If you think of a mouthwatering fish sandwich, it may be gag grouper. But since 2004, the population has been sliced nearly in half. A recovery plan can help this species rebound. It calls for a shorter recreational fishing season, reduced commercial catch, and other protections. But those rules could be relaxed as gag grouper show signs of recovery.
Gag grouper are:
New Rules Begin in 2012
The gag grouper population has been sliced nearly in half since 2004 and is at about 40 percent of a minimum healthy level. The fish have been caught at more than 2.5 percent of a minimum healthy level. The fish have been caught at more than 2.5 times the sustainable rate. In the past, only a small portion of spawning habitat was protected and a lack of scientifically sound fishing limits contributed to the species' decline.
Male gags have dropped from as high as 17 percent of the population in the 1970s to as low as 2 percent since the 1990s, leaving fewer breeders. Gag are protogynous hermaphrodites, meaning all start as female and some develop into males at 11 years old or about 43 inches. Overfishing has snared many females that might potentially turn into males and has thrown the natural process out of balance. Heavy fishing at spawning areas also further depletes males.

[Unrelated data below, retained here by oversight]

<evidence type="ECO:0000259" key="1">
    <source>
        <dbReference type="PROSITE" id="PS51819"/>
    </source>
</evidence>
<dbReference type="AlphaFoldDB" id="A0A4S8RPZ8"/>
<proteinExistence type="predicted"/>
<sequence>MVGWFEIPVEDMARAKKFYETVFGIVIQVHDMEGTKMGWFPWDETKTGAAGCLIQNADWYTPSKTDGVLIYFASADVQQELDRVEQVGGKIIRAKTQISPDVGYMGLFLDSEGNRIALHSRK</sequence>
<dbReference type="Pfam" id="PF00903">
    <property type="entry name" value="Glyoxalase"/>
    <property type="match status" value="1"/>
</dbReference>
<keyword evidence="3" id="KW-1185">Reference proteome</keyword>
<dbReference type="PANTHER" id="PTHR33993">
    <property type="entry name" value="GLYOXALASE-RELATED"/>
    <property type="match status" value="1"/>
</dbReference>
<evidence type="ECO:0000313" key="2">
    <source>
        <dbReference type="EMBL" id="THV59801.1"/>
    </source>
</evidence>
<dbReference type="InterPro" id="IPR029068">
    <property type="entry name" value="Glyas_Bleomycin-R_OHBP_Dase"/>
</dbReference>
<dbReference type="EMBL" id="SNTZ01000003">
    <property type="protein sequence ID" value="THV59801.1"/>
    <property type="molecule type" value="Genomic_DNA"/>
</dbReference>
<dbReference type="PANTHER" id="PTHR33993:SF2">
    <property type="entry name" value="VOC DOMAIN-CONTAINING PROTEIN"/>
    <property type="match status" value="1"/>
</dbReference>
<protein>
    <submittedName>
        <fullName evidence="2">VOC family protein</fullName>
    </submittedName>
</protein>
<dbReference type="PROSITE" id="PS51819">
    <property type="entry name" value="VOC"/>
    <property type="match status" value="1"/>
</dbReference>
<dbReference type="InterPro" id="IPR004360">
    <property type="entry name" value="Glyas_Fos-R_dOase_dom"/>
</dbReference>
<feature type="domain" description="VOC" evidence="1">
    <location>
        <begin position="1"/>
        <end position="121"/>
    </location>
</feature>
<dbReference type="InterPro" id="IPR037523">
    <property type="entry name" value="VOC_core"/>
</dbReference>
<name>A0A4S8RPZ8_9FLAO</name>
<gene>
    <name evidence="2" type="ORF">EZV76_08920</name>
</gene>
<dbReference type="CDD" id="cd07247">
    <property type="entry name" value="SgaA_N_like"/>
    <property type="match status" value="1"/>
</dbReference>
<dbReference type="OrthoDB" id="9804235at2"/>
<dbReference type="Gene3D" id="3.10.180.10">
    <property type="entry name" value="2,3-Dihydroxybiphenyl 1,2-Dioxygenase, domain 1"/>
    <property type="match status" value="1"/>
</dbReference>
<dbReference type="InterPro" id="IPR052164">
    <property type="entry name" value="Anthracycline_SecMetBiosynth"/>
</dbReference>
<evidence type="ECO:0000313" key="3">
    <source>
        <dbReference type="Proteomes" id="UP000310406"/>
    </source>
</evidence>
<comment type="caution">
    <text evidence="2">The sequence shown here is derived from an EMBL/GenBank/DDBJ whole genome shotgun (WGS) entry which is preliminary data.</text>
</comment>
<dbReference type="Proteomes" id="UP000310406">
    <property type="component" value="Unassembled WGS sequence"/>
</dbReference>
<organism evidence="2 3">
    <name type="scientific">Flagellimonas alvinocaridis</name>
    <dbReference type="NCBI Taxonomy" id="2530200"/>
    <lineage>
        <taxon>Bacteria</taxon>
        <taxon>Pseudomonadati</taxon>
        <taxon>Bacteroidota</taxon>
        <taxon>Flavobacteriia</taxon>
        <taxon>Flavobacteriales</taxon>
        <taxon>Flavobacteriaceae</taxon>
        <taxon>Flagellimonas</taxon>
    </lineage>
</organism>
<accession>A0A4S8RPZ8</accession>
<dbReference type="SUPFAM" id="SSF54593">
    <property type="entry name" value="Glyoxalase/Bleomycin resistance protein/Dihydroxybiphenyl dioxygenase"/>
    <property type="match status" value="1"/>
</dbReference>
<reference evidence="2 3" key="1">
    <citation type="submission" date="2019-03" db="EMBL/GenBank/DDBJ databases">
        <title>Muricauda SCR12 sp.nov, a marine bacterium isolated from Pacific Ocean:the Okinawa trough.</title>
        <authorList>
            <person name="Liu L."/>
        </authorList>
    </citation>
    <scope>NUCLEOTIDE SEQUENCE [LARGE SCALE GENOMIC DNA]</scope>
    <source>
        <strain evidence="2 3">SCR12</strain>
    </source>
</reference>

Gag are a popular target in part because they are easily found. Some smaller fish remain close to shore or live near artificial reefs and rocky bottoms. While females move between shallower and deeper waters, the bigger males reside at limerock outcroppings on the deep seafloor year-round. Commercial fishermen target these deeper spots and spawning areas. Aggressive males eagerly feed on bait and are readily caught.
Red Tide Fallout
In a major 2005 red tide, an algal bloom that released a potent neurotoxin swept through areas where gag and many other fish species live. About 1 in 5 gag died after that event, adding to the deaths that normally occur from fishing and natural causes—a dramatic impact on the population and reproduction.
Too many gag grouper die after being thrown back when they are not legal to keep or are caught accidentally by fishermen targeting other species. A higher percentage of gag die after being caught and released in deeper waters, making it difficult for gag to survive the rapid change in water pressure. Reducing accidental catch is an important component of ensuring sustainable fisheries in the Southeast, and additional research is needed to identify tools and techniques to address this issue.
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